Fort Dodge, founded as a frontier outpost to keep peace between the Sac and Pottawattamie Indians, represents the presidential race in miniature.

In more recent times, until the 1980s, this northwest Iowa city of about 29,000 was a prosperous meatpacking and retail center. Today, in the words of one resident, Fort Dodge is "a packing-house town without a packing house."

Two of the city's largest employers, Hormel and Iowa Beef Packing, closed plants here in the early 1980s, just as the surrounding farm economy went into its worst tailspin since the Great Depression.

More than 1,100 packing plant jobs were lost. The price of farm land dropped 60 percent, home values 50 percent, and hundreds of families moved away.

"We had a lot of divorces. A lot of bankruptcies. A lot of cars and houses repossessed. We had some fellas who died and was probably suicides, but the families didn't say," said Paul Fortune, president and business agent of United Food and Commerical Workers Union Local P31.

"I don't think a lot of people have recovered mentally or financially," he said.

The first rule of caucus campaigns should be: "All politics is personal."

The activists got involved for a host of reasons: a past favor, a personal visit, a word-of-mouth endorsement, peer pressure, blood relationships, local political turf wars, the sheer frenzied thrill of pursuit and, of course, that intangible called chemistry.

Mark Brownlee, a young Fort Dodge attorney, heads efforts for Vice President Bush here because Brownlee's brother-in-law, George Wittgraff, is Bush's Iowa chairman.

John Foley, an aggressive young bank president, volunteered to head Sen. Robert J. Dole's (R-Kan.) campaign here to repay an old favor. "Let's just say I owed him one," Foley said.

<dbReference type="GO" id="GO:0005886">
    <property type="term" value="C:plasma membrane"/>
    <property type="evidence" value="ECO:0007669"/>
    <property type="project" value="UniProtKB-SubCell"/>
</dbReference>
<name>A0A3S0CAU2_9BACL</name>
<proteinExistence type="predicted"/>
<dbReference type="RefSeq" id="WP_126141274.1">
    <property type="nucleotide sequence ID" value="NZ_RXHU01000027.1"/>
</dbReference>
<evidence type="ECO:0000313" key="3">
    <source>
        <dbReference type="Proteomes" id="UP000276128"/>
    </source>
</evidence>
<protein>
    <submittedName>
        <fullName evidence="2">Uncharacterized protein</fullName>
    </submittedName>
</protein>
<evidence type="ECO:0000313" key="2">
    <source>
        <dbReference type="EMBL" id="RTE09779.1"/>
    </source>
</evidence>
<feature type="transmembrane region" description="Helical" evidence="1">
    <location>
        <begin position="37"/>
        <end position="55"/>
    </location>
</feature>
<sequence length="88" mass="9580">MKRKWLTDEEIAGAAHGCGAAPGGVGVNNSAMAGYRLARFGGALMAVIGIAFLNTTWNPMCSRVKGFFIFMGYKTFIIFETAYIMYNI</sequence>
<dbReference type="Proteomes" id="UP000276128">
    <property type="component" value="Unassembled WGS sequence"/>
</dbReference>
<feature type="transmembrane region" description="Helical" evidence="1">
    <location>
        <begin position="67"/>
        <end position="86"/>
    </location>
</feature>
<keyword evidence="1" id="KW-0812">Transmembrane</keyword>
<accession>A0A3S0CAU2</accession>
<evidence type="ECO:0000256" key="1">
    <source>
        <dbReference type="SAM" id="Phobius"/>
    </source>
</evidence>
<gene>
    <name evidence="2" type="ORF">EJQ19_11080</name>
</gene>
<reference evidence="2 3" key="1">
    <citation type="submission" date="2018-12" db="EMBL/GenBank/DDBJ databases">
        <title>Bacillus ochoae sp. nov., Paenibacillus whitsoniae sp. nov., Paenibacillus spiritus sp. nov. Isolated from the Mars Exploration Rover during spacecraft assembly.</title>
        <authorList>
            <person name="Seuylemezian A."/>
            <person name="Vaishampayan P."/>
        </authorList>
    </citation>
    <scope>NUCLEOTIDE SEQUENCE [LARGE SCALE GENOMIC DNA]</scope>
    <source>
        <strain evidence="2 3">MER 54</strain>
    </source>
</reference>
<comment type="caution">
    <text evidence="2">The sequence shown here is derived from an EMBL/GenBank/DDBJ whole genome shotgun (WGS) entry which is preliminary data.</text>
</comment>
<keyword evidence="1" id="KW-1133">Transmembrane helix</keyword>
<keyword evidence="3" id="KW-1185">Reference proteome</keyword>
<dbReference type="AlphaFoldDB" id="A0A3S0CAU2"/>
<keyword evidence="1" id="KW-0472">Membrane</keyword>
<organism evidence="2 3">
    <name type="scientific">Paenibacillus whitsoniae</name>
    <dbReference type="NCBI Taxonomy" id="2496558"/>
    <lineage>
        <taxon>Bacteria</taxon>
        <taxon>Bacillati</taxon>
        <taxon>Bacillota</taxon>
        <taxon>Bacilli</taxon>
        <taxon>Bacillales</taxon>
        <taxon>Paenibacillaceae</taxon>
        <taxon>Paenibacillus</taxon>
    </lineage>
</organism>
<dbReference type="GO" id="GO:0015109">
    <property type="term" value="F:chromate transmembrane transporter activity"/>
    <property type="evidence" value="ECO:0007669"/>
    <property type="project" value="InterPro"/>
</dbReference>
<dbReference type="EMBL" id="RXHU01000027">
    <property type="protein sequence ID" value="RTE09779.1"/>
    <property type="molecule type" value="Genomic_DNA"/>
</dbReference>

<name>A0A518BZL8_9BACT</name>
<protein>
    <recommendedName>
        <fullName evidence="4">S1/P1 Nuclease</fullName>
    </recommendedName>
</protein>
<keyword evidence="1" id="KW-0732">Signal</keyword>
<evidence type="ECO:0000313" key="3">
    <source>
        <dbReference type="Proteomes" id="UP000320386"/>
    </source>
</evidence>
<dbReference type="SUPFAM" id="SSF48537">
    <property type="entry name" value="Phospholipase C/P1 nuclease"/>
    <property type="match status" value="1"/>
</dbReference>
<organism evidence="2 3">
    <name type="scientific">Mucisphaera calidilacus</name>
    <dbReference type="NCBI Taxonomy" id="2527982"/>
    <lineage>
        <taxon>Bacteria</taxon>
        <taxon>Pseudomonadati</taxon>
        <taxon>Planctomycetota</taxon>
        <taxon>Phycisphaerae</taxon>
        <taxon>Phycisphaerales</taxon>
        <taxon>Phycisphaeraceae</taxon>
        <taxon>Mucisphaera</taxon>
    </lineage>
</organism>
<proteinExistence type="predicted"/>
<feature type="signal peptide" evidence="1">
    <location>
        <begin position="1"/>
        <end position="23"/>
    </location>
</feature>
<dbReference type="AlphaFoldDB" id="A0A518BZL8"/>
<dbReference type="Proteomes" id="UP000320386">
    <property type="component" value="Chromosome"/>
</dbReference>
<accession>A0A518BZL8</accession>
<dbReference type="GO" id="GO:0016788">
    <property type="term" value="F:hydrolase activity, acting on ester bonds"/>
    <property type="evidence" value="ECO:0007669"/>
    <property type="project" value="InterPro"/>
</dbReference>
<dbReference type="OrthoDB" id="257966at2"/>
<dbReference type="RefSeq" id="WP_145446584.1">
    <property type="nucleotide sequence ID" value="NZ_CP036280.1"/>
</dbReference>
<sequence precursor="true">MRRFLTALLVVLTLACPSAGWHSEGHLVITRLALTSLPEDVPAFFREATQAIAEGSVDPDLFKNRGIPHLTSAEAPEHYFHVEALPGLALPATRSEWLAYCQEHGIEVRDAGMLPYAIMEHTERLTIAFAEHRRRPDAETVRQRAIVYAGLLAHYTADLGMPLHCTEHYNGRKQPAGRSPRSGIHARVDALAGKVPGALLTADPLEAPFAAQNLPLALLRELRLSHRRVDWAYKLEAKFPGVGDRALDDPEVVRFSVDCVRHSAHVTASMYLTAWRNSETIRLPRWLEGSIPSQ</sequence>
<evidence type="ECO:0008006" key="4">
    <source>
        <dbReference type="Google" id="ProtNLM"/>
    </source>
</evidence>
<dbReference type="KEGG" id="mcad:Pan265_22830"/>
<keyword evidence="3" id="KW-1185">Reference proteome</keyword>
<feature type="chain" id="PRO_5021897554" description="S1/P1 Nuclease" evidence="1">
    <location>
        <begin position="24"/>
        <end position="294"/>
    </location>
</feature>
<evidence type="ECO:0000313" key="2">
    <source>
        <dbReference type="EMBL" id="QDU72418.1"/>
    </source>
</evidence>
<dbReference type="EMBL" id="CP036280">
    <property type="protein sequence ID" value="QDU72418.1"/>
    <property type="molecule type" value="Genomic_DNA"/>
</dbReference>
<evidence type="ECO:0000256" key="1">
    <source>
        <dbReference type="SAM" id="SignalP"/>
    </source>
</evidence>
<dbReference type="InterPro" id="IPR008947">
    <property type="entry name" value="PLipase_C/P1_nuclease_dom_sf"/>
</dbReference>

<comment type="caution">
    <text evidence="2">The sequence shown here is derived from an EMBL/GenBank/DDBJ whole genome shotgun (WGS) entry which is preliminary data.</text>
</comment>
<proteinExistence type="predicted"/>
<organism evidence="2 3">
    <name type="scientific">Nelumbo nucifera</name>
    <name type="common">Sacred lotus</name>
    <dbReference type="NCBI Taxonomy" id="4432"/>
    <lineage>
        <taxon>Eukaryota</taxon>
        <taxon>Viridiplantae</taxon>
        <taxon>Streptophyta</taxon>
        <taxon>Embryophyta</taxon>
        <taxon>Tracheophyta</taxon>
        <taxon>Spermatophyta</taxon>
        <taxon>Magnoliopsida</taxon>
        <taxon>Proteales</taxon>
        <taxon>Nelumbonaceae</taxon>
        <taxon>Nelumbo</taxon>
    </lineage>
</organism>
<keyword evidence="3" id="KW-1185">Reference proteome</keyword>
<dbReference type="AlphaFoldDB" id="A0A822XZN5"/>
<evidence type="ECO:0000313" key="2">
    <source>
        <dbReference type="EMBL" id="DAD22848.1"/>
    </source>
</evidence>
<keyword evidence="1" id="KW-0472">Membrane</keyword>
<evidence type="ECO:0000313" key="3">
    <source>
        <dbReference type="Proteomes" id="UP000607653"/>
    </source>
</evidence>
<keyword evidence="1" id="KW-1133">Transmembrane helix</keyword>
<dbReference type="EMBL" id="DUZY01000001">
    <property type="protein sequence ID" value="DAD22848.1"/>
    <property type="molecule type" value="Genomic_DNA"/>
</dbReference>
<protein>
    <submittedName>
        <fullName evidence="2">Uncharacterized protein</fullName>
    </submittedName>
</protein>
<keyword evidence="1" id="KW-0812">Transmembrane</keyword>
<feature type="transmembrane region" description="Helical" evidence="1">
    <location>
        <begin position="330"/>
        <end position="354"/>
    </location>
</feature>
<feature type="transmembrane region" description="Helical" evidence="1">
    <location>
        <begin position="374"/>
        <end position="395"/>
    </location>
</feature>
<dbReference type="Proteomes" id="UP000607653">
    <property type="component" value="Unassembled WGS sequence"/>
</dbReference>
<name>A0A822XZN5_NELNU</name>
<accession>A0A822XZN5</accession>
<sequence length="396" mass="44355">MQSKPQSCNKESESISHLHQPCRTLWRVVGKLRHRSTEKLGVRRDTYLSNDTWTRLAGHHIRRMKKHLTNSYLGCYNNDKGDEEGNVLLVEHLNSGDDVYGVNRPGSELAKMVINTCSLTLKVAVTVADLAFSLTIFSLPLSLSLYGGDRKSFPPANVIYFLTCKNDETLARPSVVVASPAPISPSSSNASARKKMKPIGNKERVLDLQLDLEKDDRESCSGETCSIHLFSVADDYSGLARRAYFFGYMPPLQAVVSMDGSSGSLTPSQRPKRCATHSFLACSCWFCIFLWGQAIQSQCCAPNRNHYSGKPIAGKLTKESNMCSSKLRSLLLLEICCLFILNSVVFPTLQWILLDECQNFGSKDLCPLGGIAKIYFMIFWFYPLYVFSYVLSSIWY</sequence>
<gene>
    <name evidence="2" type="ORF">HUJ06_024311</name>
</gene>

Seven years ago, he explained, Dole "rolled out the red carpet" when Foley was angling for an appointment to a federal credit board. He did not get the position (he was only 27 at the time), but he has not forgotten the favor.

Rep. Jack Kemp's (R-N.Y.) hopes took a dive when Bill Ashby, Kemp's Webster County coordinator, won a part in a community theater production of "Evita" and spent much of January in rehearsal. If Kemp expects to do well in Iowa, "it will have to happen somewhere else. Bush and Dole are too ingrained here," said Ashby, adding that he would not be shocked if former television evangelist Pat Robertson won the county.

On the Democratic side, Rep. Richard A. Gephardt (Mo.) and Sen. Joseph R. Biden Jr. (Del.) got an early jump in Fort Dodge.

Gephardt's first big catches were Jerry and Shari Fitzgerald, the city's best-known Democratic family. A former majority leader of the state House, Jerry Fitzgerald ran unsuccessfully for governor, twice, and for Congress once. Shari Fitzgerald is one of the state's best political organizers.

Both could be expected to be involved in one presidential campaign or another. In 1984, Shari Fitzgerald supported Hart, but she said she wouldn't support him again. "After 1984, the morals question was talked about Iowa-Democrat to Iowa-Democrat," she said.

Jerry Fitzgerald started hearing good things about Gephardt in 1983. He recalls being told by one House Democratic leader that Gephardt was "one of the biggest up-and-comers in Congress. He went on and on about Gephardt, about how well he worked with House members and senators getting things done, not just issuing press releases," he said.